But we haven’t yet answered a key question: Can anxiety cause hallucinations?

Hallucinations are not among the more common symptoms of anxiety disorders. But they can occur in people who have various types of anxiety.

A study in the January 2016 edition of the journal Consciousness and Cognition documented a connection between anxiety and auditory hallucinations. This study noted that anxiety may cause verbal hallucinations (this is the subset of auditory hallucinations that involves hearing voices).

Also, a 2015 report in the Shanghai Archives of Psychiatry described a man who had anxiety and hallucinations. This man, who had developed social phobia and agoraphobia, also experienced what the report’s authors described as “distressing and incapacitating” visual hallucinations. 

Neither of these reports definitively prove that anxiety can cause hallucinations. But these and other research efforts demonstrate that people who have anxiety can and do experience hallucinations.

How to Treat Anxiety

Comprehensive treatment for an anxiety disorder often involves medication to ease certain symptoms and therapy to help people take greater control of their thought and behavior patterns.

Cognitive behavioral therapy (CBT), dialectical behavior therapy (DBT), and acceptance and commitment therapy (ACT) are among the many therapeutic options that may be beneficial for someone who has an anxiety disorder. 

If a person also has a history of trauma, their care may also include eye movement desensitization and reprocessing (EMDR) therapy, transcranial magnetic stimulation (TMS), and other services.

For people who have severe symptoms, inpatient treatment may be necessary. While a person is receiving inpatient treatment for anxiety, they will follow a highly structured schedule and receive round-the-clock supervision.

For people with less acute symptoms, or for those who need step-down support after completing inpatient treatment, a partial hospitalization program (PHP) or intensive outpatient program (IOP) may be the best option. Both of these levels feature personalized clinical services without a residential requirement.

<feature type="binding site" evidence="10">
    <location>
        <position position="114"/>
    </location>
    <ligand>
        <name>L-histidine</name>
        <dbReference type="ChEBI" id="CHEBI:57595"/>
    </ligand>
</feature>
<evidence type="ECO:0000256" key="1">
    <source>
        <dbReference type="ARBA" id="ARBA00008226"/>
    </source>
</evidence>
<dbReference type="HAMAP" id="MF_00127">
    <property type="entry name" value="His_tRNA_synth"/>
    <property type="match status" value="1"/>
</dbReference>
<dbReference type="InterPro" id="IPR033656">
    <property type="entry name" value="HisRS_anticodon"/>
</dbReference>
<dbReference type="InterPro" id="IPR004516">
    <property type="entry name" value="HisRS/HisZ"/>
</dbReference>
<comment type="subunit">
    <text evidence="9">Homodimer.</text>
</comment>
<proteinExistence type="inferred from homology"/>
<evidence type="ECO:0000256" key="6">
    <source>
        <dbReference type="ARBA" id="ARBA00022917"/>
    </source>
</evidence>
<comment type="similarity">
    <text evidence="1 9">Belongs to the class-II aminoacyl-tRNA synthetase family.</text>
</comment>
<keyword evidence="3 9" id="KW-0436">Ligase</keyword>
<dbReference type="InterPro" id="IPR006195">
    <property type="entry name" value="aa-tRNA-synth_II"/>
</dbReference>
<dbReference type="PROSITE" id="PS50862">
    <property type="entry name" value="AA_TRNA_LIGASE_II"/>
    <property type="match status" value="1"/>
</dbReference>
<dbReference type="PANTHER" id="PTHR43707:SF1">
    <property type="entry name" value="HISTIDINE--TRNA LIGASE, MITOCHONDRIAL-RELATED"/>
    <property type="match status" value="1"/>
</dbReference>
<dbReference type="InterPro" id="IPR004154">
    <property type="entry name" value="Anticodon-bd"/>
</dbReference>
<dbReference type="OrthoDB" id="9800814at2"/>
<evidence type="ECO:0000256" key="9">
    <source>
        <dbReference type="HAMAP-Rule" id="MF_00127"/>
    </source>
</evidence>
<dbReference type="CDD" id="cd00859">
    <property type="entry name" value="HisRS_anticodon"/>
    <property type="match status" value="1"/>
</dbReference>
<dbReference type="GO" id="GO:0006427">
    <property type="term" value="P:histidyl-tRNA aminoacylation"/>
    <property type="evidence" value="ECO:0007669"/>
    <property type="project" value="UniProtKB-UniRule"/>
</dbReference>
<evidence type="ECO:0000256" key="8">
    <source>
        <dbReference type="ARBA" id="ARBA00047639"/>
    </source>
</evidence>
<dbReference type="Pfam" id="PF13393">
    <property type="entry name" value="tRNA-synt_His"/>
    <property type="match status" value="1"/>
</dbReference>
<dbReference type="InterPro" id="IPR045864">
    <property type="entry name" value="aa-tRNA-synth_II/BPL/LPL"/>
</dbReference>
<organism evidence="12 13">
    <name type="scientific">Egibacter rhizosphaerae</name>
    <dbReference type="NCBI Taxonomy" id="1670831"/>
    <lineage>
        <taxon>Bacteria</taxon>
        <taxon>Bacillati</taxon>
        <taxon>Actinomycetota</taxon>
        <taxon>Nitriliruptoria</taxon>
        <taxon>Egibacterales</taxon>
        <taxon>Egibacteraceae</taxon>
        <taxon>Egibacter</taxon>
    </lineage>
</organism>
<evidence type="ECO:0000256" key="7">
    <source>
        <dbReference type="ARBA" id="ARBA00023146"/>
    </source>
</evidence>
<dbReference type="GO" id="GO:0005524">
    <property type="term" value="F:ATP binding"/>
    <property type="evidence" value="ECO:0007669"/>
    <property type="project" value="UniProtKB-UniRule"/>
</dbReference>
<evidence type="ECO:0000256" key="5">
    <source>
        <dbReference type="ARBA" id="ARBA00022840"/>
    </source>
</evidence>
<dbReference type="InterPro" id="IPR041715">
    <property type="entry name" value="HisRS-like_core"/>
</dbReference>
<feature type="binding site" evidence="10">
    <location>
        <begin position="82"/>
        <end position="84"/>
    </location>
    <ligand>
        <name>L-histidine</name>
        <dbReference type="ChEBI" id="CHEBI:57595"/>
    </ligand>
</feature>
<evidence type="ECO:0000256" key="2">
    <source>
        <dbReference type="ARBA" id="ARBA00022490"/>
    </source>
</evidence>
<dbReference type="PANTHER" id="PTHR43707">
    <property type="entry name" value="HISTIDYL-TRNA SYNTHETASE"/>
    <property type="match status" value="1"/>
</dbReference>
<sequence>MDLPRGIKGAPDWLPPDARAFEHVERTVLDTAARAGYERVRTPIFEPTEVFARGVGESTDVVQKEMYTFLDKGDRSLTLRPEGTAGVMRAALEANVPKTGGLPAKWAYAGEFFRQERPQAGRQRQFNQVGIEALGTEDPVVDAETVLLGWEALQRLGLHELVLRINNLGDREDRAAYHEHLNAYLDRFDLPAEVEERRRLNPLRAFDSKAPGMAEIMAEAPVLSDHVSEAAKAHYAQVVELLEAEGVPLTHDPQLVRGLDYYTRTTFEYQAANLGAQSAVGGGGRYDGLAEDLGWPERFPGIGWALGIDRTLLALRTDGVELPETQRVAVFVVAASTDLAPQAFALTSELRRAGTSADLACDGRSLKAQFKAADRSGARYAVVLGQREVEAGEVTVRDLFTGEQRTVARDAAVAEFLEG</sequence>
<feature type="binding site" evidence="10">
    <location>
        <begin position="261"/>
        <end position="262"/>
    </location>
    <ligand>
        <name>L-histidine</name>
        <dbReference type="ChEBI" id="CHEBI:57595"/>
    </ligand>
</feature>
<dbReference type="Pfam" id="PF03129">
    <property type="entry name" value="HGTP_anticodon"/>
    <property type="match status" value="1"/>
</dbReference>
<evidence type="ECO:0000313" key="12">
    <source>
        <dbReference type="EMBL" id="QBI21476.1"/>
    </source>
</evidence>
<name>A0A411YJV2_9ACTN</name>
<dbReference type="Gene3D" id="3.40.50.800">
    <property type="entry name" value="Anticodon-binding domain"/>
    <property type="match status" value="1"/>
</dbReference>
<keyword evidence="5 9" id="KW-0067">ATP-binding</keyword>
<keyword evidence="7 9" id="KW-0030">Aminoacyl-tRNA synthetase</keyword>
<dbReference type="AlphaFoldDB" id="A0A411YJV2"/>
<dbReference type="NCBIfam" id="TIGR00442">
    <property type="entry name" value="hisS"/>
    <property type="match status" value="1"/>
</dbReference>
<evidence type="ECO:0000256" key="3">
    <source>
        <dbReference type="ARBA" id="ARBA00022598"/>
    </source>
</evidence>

Treating hallucinations caused by anxiety

How to Treat Hallucinations

As is the case with anxiety disorders, treatment for hallucinations typically incorporates both therapy and medication.

CBT is one of the primary forms of therapy for people who have been having hallucinations. ACT is also often incorporated into treatment. 

Aripiprazole, clozapine, paliperidone, and risperidone are examples of medications that may be used to treat someone who has been experiencing hallucinations. These medications are often categorized as second-generation, or atypical, antipsychotics.

First-generation, or typical, antipsychotics may also be used to treat hallucinations. This category includes chlorpromazine, haloperidol, and loxapine. These are older medications that may have stronger side effects, but which can still be beneficial.

Begin Treatment for Anxiety and/or Hallucinations in Los Angeles

Montare Behavioral Health is a premier source of personalized care for adults whose lives have been disrupted by anxiety disorders, hallucinations, and other mental health concerns. At our center in Los Angeles, adults receive evidence-based services and comprehensive support from a team of skilled and experienced professionals. Contact us today to learn more.